Big Blue backout deals potential death blow to Microsoft's NetPC

Is the NetPC a goner? Although I never really doubted the survival of the standalone
PC, I've been keeping an eye on the NetPC and network computer.


NetPC is shorthand for the Microsoft Corp.'Intel Corp. vision of a Network PC, a
crippled client that would run software from servers and over the Internet. It's sort of
an enhanced terminal, priced as low as $600 and too short on storage and memory to run
most of today's software.


The problem, of course, is that you can buy a full 133-MHz Pentium with 16M of memory
and a 1G hard drive for about $900, which makes the NetPC less than an attractive
alternative.


The only things the NetPC ever had going for it were potential cost-of-ownership
savings and easier software management. That claim is dubious at best unless you happen to
believe network management is easy.


All you really need to do to make computers easier to manage is stop all the
unnecessary software upgrades.


Despite--or is that with?--the continued NC drumbeat by Oracle Corp.'s chief samurai,
Larry Ellison, the NetPC may have met its death at the hands of IBM Corp., the 600-pound
gorilla of the hardware world.


Earlier this month, Big Blue dropped plans for marketing the NetPCs it recently
exhibited.


Blue bashing may be a sport second in popularity only to Microsoft bashing, but once in
a while it's useful to look back at the history of computing and remember that IBM
invented the PC, the PC XT, the PC AT, most graphics standards and even Microsoft Corp.


Without IBM's decision to buy the forerunner of MS-DOS from Bill Gates, where would his
company be today? Where would Intel be, for that matter?


I don't subscribe to the often repeated and more often mangled George Santayana
quotation that "those who fail to learn from history are doomed to repeat it."
Just because people repeat it a lot doesn't make it true.


Where IBM leads, a lot of people follow. A telling comment in the computer business is:
"Nobody ever got fired for recommending IBM, although OS/2 may be a different
matter."


Now that IBM has killed off internal plans for the NetPC, how much future does the
computer have? Remember that IBM's hottest profit center is in consulting and support. Is
that why it decided to kill off the supposedly easier-to-support NetPC?


It's far too soon to pronounce the NetPC dead, but it certainly is on the critical
list--despite continuing support from Compaq Computer Corp., Dell Computer Corp., Gateway
2000 Inc., Hewlett-Packard Co. and others.


After squandering massive amounts of goodwill and a basically sound set of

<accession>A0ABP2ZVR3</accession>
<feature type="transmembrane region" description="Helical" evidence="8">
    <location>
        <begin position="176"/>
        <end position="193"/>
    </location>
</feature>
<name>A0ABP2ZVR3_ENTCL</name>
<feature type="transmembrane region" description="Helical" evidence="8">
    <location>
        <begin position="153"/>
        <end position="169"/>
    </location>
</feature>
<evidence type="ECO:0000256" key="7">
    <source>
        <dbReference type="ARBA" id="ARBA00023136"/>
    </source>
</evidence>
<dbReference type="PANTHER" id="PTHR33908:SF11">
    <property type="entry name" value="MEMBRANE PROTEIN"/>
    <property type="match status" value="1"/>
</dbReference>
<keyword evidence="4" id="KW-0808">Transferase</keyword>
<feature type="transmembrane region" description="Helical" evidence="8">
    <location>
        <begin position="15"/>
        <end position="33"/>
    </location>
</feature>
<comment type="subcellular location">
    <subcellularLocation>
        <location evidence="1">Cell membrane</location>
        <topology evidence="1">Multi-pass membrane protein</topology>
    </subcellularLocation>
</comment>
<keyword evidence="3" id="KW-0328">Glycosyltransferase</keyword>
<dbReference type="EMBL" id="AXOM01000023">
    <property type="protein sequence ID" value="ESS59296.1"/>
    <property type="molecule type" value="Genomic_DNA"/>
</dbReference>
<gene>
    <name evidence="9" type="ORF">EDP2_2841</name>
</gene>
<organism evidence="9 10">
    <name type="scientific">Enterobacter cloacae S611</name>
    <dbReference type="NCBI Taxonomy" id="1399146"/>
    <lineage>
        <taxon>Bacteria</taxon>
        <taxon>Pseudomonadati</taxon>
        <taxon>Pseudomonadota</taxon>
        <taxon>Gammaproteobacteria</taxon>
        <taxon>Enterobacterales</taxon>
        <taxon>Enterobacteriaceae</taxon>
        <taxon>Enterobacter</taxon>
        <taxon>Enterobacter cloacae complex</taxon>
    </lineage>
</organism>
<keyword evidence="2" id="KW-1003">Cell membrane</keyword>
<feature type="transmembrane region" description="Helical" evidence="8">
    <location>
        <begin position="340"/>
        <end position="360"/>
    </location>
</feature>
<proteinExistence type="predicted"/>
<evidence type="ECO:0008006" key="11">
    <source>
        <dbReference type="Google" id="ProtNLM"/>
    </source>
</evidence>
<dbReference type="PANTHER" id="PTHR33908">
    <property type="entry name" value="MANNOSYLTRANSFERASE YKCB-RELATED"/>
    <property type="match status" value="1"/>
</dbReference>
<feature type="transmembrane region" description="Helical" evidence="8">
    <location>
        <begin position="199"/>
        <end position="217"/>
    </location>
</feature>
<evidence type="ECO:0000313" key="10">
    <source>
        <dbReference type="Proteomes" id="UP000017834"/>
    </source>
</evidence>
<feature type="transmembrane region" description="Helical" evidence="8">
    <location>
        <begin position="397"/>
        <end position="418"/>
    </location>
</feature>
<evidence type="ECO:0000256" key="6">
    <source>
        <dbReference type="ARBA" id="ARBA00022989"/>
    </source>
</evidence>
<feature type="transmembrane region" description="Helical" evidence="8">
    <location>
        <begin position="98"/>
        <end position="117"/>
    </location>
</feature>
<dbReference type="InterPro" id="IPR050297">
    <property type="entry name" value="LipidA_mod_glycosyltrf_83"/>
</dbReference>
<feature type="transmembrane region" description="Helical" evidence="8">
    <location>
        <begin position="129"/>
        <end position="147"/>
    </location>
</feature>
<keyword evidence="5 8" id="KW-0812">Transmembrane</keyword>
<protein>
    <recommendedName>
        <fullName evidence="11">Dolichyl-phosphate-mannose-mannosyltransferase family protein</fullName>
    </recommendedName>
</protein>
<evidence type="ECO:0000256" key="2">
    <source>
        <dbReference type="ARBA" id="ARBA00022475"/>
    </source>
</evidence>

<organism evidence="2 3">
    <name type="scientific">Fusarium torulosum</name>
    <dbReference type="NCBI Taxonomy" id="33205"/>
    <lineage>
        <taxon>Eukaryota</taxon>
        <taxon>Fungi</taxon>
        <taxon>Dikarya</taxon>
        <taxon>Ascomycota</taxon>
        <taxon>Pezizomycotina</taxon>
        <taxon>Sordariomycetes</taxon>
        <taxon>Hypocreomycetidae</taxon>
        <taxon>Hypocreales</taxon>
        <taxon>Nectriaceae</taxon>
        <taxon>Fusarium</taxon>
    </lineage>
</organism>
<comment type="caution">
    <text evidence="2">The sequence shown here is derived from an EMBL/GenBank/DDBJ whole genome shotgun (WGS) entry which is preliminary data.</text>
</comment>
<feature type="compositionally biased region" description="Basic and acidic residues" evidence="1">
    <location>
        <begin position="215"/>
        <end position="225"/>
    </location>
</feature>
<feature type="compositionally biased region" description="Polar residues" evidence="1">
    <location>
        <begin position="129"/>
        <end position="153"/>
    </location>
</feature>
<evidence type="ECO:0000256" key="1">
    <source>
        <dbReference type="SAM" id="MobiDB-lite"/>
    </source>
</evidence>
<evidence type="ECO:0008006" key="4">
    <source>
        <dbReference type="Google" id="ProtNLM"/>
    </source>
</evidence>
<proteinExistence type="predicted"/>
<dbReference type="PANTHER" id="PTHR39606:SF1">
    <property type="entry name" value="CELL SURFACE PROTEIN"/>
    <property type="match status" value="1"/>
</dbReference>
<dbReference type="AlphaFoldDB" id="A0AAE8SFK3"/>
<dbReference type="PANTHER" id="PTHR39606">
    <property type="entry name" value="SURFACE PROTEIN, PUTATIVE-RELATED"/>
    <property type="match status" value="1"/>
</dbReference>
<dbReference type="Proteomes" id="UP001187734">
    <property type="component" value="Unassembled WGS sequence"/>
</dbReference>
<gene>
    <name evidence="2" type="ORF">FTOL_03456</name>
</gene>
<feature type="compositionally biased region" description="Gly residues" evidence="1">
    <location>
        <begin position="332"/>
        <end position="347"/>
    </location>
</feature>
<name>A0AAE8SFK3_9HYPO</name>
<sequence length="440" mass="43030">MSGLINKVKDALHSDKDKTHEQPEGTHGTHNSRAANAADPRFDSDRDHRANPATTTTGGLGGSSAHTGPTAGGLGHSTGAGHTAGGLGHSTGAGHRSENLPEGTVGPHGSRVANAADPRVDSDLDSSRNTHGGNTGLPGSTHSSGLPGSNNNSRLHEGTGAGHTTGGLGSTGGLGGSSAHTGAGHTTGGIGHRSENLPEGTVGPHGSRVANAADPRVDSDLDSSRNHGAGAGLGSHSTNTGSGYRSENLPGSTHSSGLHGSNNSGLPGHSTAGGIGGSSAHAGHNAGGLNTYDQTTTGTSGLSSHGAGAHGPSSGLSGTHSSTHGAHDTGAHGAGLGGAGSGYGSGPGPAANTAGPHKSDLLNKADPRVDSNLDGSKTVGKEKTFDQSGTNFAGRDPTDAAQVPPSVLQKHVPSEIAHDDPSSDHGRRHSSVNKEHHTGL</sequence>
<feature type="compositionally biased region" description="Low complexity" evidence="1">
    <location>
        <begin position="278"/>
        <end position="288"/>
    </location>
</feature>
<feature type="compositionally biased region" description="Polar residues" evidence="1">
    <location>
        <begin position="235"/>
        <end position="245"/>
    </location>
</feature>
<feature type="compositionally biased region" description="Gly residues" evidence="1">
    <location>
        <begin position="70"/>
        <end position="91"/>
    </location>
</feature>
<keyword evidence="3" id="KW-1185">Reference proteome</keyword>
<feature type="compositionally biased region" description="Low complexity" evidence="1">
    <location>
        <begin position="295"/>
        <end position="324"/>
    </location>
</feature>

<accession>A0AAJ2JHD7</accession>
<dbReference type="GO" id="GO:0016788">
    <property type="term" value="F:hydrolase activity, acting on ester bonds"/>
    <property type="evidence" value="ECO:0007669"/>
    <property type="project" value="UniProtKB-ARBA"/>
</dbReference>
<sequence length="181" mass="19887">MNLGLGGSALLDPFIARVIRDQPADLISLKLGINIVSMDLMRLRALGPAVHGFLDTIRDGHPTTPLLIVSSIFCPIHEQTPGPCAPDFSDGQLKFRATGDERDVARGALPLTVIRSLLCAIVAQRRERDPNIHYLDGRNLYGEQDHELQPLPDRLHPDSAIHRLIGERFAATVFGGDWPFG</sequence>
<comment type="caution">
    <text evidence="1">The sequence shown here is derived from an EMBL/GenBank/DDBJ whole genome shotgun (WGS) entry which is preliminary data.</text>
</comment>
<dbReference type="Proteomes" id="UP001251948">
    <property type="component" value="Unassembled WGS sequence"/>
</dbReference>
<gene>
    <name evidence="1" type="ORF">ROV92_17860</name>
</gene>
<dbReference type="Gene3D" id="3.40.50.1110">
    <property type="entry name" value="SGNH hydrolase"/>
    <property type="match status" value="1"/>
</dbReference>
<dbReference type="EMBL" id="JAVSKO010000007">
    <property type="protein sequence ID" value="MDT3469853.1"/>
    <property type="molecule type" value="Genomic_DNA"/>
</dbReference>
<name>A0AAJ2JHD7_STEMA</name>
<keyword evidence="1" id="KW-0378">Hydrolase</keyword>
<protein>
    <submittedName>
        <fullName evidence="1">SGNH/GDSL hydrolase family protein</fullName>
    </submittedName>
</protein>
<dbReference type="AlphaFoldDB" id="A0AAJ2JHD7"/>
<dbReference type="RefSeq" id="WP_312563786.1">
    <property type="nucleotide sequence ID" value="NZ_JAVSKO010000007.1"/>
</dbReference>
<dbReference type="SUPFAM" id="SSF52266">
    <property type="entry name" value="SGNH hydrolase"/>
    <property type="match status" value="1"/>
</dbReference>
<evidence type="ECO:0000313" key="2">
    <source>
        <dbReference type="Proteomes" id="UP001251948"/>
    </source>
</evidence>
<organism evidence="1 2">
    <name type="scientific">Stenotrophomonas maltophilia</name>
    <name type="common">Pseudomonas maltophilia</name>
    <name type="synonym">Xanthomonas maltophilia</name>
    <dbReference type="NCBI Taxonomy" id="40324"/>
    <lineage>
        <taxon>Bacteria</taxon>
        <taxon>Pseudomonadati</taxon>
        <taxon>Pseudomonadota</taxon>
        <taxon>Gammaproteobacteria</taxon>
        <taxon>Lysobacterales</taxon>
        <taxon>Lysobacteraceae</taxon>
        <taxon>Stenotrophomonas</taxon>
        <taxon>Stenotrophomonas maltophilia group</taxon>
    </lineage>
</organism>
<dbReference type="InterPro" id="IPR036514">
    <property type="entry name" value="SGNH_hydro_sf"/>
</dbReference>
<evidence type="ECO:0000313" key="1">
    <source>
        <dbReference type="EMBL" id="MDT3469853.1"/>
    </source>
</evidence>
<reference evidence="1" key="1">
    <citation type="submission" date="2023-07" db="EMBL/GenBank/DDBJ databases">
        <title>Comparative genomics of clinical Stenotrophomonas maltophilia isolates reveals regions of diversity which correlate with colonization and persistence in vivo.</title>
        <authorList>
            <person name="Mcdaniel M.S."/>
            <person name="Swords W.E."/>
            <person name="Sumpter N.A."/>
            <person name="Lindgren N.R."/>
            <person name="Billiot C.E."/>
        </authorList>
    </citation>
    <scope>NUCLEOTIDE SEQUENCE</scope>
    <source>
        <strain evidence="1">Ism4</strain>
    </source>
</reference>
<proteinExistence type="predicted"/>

business-oriented features by failing to keep up with customer needs, H&R Block has
finally found a buyer for the CompuServe online service.


In fact, it found two buyers, one of which is America Online. My personal 27-year
CompuServe membership will terminate the day its members are forced to move to the
chronically terrible e-mail service provided by AOL, so I hope that doesn't happen soon.


CompuServe and MCI Mail are mostly backup services for me. I need alternatives to get
e-mail out when my local Internet provider goes down for a couple of hours. The many
government users of AOL and CompuServe probably subscribe for the same reason, so the
question for many of us is how soon CompuServe's reasonably dependable e-mail will be
merged with AOL's hopeless service.


On the other hand, if AOL finds a way to integrate a big chunk of CompuServe's network
hardware, it might just solve many of its recent access problems. Even so, I won't rush to
join AOL, assuming that the Justice Department decides not to block this buy as
anticompetitive.


The good news is that, for the time being, AOL apparently is going to operate
CompuServe as a separate unit, keeping it pretty much the same.


I recently reviewed the handheld Apple Newton MessagePad 2000 pen computer [GCN, July
14, Page 46] and found it did a fine job, even with my scribbling that's so bad I could
have been a doctor if I could stand the sight of blood.


GCN readers might be interested to know that Apple Computer Inc.'s temporary chief
executive officer, Steve Jobs, has decided not to spin off the Newton division from Apple
and instead will target the Newton for the education market.


This could be the best move Apple has made in five years. The worst recent move was the
way Jobs killed off the Macintosh clone business--the only growth area for the Mac.


The Mac is great but irrelevant for most government agencies. Jobs' policy will do
nothing to resurrect it. This ain't rocket science, folks. Apple is imploding, Intel is
exploding. Just look at the numbers.


John McCormick, a free-lance writer and computer consultant, has been working with
computers since the early 1960s. E-mail him at powerusr@penn.com.


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